Because there are two unknowns, X and ϵ, and one known, the value of ξ, it is not possible to determine the value of X, which reveals the correct choice of action, from this information. Nevertheless, the knowledge of the value of ξ will allow the decision maker to reduce the uncertainty about X. As an example, suppose that there is a wide range of rumors and speculations about the value of X. If there are many such contributions to the noise, then the law of large numbers implies that it is reasonable to assume ϵ be normally distributed, say, with mean zero and some standard deviation ν. Of course, the nature of noise may not be of Gaussian type, and likewise the signal and noise decomposition in general need not be additive. One of the advantages of the present approach is that depending on the context, it is possible to choose the structure of the information-baring random variable ξ, and proceed to analyse its consequences (see e.g., Brody et al., 2013). However, for illustrative purposes here we shall proceed with the additive Gaussian noise model.

Suppose that the value of ν is relatively small, say, ν = 0.2. This means that the distribution of ϵ is narrowly peaked at ϵ = 0. Suppose further that the value of the observation is ξ = 0.73. In this case there are two possibilities: we have either (X, ϵ) = (0, 0.73) or (X, ϵ) = (1, −0.27). However, given that the distribution of ϵ is narrowly peaked at ϵ = 0, the realization ϵ = 0.73 is significantly less likely as compared to the event that ϵ = −0.27. Hence after the observation that ξ = 0.73 the prior probabilities (p, 1−p) will be updated to the posterior probabilities (p′, 1−p′) in such a way that p′ < p, whenever ξ>0.5. The exact value of p′ will be dependent on the value of p, and can be calculated using the Bayes formula:


where ρ(ξ|X = 0) is the density function of the random variable ξ given the event that X = 0, and similarly for ρ(ξ|X = 1). Because conditional on the value of X the random variable ξ is normally distributed with mean X and variance ν2, in the present context the Bayes formula gives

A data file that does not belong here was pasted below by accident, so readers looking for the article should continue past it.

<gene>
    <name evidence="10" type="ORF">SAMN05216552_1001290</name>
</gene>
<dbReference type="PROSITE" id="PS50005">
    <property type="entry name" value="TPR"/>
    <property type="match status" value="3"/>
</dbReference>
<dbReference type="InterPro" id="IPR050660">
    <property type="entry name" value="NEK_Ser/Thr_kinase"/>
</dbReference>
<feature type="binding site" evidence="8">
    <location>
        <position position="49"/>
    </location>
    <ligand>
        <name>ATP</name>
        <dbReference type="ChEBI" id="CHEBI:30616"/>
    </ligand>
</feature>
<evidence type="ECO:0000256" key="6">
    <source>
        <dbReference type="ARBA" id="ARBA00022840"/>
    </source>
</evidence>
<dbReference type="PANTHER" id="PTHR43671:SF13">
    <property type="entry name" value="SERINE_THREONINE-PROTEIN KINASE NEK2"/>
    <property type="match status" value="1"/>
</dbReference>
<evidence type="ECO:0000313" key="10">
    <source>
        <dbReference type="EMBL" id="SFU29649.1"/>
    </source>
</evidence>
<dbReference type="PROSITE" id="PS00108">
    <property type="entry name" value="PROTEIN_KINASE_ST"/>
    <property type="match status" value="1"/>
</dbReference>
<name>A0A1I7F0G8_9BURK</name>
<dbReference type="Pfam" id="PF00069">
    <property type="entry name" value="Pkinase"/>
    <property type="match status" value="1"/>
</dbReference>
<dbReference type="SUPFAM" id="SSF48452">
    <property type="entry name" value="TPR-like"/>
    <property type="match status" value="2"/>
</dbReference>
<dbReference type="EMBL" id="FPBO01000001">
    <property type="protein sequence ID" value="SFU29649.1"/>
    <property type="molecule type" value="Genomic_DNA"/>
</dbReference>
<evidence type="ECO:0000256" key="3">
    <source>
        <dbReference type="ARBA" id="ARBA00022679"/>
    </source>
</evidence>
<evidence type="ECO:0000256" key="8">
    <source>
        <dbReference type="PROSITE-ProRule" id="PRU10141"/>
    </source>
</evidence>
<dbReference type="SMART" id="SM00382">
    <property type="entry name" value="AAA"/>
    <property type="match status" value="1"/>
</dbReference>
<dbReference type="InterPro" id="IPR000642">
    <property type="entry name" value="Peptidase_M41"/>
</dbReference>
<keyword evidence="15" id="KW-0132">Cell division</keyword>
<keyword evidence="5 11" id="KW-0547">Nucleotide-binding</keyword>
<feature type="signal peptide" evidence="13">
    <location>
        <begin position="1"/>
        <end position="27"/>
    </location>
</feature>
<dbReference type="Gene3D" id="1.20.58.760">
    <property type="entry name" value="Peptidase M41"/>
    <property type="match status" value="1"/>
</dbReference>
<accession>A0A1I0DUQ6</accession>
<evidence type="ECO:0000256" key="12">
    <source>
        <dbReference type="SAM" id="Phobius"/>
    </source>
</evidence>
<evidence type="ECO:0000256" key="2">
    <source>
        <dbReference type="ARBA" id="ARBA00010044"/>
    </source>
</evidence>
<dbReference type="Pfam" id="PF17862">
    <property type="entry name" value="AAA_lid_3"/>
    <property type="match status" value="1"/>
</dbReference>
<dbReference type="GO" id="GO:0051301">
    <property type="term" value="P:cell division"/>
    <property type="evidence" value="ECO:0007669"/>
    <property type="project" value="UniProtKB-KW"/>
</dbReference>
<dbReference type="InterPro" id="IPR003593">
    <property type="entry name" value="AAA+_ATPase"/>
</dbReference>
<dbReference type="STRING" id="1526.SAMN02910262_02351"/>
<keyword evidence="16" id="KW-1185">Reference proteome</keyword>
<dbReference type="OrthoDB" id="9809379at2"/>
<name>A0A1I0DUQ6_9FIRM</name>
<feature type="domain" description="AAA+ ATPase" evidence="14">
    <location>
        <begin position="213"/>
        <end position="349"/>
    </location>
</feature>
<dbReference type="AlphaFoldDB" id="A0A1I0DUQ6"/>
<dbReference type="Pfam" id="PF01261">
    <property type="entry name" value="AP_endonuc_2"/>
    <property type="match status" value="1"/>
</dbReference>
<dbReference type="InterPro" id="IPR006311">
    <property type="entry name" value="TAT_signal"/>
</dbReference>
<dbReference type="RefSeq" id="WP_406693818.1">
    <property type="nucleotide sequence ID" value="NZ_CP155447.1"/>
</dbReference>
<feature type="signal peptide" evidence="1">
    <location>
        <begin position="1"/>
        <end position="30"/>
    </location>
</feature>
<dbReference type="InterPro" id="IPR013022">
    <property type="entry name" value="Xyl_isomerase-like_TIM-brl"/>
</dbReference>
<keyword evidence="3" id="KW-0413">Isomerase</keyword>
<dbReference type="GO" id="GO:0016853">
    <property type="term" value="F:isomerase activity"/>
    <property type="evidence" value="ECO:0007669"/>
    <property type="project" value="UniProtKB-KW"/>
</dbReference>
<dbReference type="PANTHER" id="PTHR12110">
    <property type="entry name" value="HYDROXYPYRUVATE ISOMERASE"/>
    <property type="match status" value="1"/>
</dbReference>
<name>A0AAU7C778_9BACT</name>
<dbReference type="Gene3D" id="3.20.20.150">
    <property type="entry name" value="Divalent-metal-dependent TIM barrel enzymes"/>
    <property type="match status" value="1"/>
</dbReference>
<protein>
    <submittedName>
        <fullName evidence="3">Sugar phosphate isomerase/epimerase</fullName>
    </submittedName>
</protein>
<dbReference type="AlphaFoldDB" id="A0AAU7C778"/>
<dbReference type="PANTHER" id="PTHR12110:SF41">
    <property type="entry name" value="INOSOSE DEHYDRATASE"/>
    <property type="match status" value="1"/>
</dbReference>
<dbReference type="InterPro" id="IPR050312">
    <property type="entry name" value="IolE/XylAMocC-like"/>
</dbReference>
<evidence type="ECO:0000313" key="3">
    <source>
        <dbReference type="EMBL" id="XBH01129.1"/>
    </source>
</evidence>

Thus, for instance, if the a priori probability is 50–50 so that p = 0.5 then we find in this example with ν = 0.2 and ξ = 0.73 that p′≈0.0032. In other words, although the value of X remains unknown, we can be almost (99.68%) certain that the decision corresponding to X = 1 is the correct choice, based on the observation of information relevant to decision making. The example here is consistent with our intuition, owing to the fact that our brains appear capable of subconsciously implementing the Bayes formula at an intuitive level, when it comes to processing signals under noisy environments—for example, in attempting to catch a ball in the air, instead of consciously solving Newton's equations, our brain subconsciously processes the visual signal to achieve the task. (Whether a human brain is capable of subconsciously implementing Bayesian rules in broader contexts might be questionable—one recent proposal (Sanborn and Chater, 2016) is that the brain functions instead as a Bayesian sampler.) Therefore, once the observation is made, our views will be shifted, resulting in actions, such as making a decision. In other words, it is the processing of noisy information that results in the dynamics of decision makers: new information arrives, positions reassessed, and actions taken.